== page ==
LDS families soon may be housing missionaries

The Salt Lake Tribune/July 20, 2007
By Peggy Fletcher Stack

Some LDS families soon may find themselves sharing a kitchen with a pair of dark-suited 19-year-olds.

Under a new initiative launched this spring, U.S. and Canadian leaders in The Church of Jesus Christ of Latter-day Saints are asking members to consider providing rent-free space to missionaries in their area.

The leaders are seeking "to identify, interview and propose retired couples and others who have been selected and carefully screened by their bishops to meet established missionary housing guidelines," church spokesman Scott Trotter said. Members will be given a modest reimbursement for increased utility costs and supplies.

The house must have a private bedroom with twin or bunk beds and a clothes closet, a study area with a table and two chairs, a private bathroom, the use of a kitchen for meals and some refrigerator and pantry shelf space, use of laundry facilities, and parking space for a car or two bicycles. The host family also must maintain an environment that "protects missionaries from watching TV and videos/DVDs, playing video games, listening to inappropriate music and using computers."

The new program, which has been introduced in Seattle, Denver, New York City, Boston and San Antonio, among other cities, is "built on the principle of sacrifice and consecration by members, and obedience and gratitude by missionaries," the guidelines state.

Missionaries often have lived with members outside the U.S. almost from the church's beginning, but some Mormons wonder about the practical implications to try it in this country.

"There are obviously privacy concerns," says Seattle attorney Steve Evans. "Plus, how do you divide the cupboards or the fridge? How do you keep the missionaries away from TV and Nintendo?"

Many church members have an idealized view of missionaries as "disciples of Christ."

"What do you do when you see the 'disciples of Christ' have left their dirty underwear out?" Evans wonders. "It demystifies missionaries, which might not be a good thing."

Missionaries absolutely "destroy the apartments they inhabit, elders [men] and sisters [women] alike," Evans wrote on a Mormon blog,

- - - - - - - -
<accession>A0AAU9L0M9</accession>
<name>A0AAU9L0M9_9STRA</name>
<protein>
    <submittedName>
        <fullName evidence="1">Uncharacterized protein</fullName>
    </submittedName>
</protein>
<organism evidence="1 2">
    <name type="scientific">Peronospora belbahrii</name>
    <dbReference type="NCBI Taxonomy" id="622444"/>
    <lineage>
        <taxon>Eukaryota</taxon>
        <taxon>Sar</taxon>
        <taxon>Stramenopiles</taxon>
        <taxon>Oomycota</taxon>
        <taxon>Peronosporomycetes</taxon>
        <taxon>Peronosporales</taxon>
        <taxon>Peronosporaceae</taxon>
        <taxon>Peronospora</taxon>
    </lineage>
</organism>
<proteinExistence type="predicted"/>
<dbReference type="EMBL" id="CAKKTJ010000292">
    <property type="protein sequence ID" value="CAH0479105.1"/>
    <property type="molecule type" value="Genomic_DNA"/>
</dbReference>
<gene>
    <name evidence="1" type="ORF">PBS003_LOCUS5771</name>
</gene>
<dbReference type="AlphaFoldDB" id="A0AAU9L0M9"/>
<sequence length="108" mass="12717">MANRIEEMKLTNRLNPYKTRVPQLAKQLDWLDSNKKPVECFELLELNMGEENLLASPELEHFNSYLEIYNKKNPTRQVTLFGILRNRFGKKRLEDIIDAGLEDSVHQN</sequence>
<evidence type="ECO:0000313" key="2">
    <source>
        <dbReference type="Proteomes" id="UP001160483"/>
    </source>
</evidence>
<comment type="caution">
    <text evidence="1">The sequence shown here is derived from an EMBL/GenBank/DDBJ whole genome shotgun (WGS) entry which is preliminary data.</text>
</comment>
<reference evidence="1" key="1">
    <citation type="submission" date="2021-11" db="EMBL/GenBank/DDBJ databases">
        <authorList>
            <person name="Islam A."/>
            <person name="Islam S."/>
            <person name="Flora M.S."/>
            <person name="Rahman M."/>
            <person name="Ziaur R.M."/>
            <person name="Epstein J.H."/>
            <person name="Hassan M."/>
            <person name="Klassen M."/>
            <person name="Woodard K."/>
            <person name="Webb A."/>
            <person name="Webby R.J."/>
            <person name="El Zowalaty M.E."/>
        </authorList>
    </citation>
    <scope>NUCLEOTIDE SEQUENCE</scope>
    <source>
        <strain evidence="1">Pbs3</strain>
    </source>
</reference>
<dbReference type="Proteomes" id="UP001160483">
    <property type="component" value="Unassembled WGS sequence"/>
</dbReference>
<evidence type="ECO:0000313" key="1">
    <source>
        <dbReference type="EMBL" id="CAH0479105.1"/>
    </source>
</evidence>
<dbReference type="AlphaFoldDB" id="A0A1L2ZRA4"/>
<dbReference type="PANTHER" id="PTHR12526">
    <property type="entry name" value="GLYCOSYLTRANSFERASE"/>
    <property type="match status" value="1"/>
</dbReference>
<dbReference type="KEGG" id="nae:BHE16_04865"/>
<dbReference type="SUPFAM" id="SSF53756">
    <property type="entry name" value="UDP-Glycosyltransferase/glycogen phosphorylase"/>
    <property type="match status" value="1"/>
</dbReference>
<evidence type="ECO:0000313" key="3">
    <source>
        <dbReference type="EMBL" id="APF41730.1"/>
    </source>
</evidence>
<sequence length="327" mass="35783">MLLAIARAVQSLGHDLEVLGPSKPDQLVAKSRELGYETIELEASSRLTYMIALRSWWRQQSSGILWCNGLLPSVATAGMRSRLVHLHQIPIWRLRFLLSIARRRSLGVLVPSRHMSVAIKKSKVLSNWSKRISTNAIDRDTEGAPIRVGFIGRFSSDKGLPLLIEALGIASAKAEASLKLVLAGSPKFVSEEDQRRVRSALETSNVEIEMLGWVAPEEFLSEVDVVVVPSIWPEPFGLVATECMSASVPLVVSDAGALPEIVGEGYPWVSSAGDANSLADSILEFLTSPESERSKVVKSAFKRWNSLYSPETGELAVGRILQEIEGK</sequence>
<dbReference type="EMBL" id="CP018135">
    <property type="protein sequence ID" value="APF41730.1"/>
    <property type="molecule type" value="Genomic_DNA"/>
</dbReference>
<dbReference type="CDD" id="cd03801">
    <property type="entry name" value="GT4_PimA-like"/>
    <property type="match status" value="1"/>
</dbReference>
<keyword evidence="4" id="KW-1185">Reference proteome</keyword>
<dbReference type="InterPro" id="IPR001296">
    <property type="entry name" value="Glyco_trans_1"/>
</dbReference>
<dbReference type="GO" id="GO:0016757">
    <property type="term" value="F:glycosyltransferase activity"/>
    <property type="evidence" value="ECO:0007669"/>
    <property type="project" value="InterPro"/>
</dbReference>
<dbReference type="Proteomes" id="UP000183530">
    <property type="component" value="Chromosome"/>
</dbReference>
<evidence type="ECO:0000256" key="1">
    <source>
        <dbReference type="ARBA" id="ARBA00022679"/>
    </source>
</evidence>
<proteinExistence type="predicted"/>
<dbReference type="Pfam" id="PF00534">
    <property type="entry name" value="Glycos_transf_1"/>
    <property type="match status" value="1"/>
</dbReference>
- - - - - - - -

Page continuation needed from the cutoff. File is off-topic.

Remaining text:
"Missionaries make lousy neighbors as well in some respects: up at the crack of dawn with noisy alarm clocks, blasting MoTab [Mormon Tabernacle Choir]. . . .Additionally, lease requirements vary from state to state and from landlord to landlord; often missions find it difficult to comply with all the covenants and obligations of renting."

Rusty Clifton of Brooklyn thinks cost is what is driving the new policy.

At a recent meeting of a handful of LDS congregations in his area, leaders told bishops and their counselors that the monthly fee missionaries pay to church headquarters does not cover expenses.

Every Mormon missionary who can is expected to contribute about $400 per month to the missionary fund. But the average cost is $425, which means the church has to subsidize $25 per missionary per month, Clifton says. "It's interesting that they are trying to cut costs before they raise the cost to families."

The leaders then asked each bishop what members in his congregation might be able to provide housing. Only one man said he could think of a home that might qualify.

"Housing two members in Brooklyn would probably save as much as eight missionaries in Omaha, but no one has that kind of space," Clifton says.

It might be more effective if the church bought apartments or homes that could be designated for missionary use, he says. That would signal an ongoing commitment to the area and likely save money in the long run.

In the meantime, some Mormons are likely to offer up their homes.

"We all make promises to the church in various ways," Evans says. "If the church wants someone to stay in my house or ask for the house itself, I'd probably say yes. That's what consecration means."

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